University of Arkansas Teams Win 8 of 10 Governor's Cup Awards

by Mark Carter  on Wednesday, Apr. 9, 2014 3:39 pm  

Lumadrop is interviewed after the 2014 Donald W. Reynolds Governor's Cup awards ceremony at the Statehouse Convention Center in Little Rock. (Photo by Mark Carter)

For the first time this year, the event included the C. Sam Walls Entrepreneur Educator Award from Arkansas Capital Corporation. The inaugural winners were faculty advisors Carol Reeves of the UA's Walton Business College and Allen Frazier of Harding University in Searcy. Each winner took home a cash prize of $2,500 plus another $2,500 for their respective schools.

Arkansas Capital Corporation hosts the Governor's Cup, which it founded in 2001 under the leadership of former CEO Sam Walls, who retired last year. The Donald W. Reynolds Foundation has been name sponsor for the event since 2004. 

Big Plans

Business plan teams from the UA have a history not only of competing well in national and international competitions, but of going on to real-world success. Reeves, whose daughter Rachel Zweig of Hendrix College in Conway is a member of the BioBotics team, believes the UA teams stand a good chance of succeeding in Las Vegas. She noted that Datavis could see revenue in the next few months.

For Neil Bora, a third-year UA law student and CEO of Lumadrop, his startup venture hits close to home. The technology behind Lumadrop comes from his parents, UA researchers Nalini and Puran Bora. Bora said his mom Nalini told him in 2011 about the prospects of replacing injections made directly into the eye with drops. 

Bora said there are many potential competitors to LumaDrop, but he believes LumaDrop will be not only a better product but first to market.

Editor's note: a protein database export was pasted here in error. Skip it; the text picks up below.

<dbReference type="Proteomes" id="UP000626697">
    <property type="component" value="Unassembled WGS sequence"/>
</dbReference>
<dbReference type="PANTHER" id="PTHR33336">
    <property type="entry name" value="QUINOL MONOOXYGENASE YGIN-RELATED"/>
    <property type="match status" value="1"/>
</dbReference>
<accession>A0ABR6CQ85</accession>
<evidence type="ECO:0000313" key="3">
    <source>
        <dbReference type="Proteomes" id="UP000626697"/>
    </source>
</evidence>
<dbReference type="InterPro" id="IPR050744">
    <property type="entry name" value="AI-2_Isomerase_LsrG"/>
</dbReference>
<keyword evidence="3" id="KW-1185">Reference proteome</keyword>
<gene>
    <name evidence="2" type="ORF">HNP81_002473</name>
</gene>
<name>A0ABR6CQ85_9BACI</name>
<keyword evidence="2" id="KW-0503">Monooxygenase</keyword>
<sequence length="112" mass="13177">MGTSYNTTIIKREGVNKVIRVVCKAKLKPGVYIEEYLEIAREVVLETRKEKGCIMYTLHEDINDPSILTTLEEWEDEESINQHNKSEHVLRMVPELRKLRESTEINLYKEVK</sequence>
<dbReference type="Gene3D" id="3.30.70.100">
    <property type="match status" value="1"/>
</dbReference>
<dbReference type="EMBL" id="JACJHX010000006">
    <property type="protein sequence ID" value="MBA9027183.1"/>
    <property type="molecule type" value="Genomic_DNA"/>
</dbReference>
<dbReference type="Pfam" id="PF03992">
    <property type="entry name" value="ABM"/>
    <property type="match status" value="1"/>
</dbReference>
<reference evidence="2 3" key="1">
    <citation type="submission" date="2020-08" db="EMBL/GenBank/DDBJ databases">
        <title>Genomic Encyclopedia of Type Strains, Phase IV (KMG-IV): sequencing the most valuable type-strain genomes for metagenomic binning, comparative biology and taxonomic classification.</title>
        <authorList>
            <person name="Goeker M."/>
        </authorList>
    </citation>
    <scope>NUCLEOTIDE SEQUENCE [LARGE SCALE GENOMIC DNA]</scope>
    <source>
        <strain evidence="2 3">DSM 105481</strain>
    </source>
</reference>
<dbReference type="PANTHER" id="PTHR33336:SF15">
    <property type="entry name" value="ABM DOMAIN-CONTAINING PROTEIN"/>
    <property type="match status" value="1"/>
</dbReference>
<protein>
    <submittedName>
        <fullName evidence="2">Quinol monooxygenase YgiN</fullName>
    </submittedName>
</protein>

"We'll try and continue to raise funding and further develop the drug," he said. "We're finishing pre-clinicals and then hope to submit it to the FDA next year."


Following the awards luncheon, many of the Governor's Cup participants walked across the street to the Little Rock Regional Chamber of Commerce to participate in an entrepreneurial panel discussion hosted by the Arkansas Venture Center.

The founders of three Little Rock-based tech startups -- Matt Price of Bourbon & Boots, Tim Miller of Sumotext and Keith Hoelzeman of Treatsie -- offered their advice to the prospective entrepreneurs. 

Each acknowledged access to capital and the relative lack of technical talent as hardships to starting up in Arkansas, but also noted how the startup ecosystem in the state over the past decade has changed dramatically.

"In terms of the startup environment, we'd have been better off in another city," said Miller, who launched the mobile messaging service in 2007. "But now so many things have changed. There are so many examples of people and organizations fostering entrepreneurship and support for it."



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